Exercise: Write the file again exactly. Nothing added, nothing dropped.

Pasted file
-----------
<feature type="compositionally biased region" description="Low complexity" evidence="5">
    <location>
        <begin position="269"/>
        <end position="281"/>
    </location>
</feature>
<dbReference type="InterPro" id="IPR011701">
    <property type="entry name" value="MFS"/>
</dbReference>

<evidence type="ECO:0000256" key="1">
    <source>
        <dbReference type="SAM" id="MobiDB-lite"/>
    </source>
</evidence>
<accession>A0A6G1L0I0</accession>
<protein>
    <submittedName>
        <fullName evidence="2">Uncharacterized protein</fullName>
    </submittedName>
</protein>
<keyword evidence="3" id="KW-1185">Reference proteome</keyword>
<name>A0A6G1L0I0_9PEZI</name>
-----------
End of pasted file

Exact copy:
<feature type="compositionally biased region" description="Low complexity" evidence="5">
    <location>
        <begin position="269"/>
        <end position="281"/>
    </location>
</feature>
<dbReference type="InterPro" id="IPR011701">
    <property type="entry name" value="MFS"/>
</dbReference>

<evidence type="ECO:0000256" key="1">
    <source>
        <dbReference type="SAM" id="MobiDB-lite"/>
    </source>
</evidence>
<accession>A0A6G1L0I0</accession>
<protein>
    <submittedName>
        <fullName evidence="2">Uncharacterized protein</fullName>
    </submittedName>
</protein>
<keyword evidence="3" id="KW-1185">Reference proteome</keyword>
<name>A0A6G1L0I0_9PEZI</name>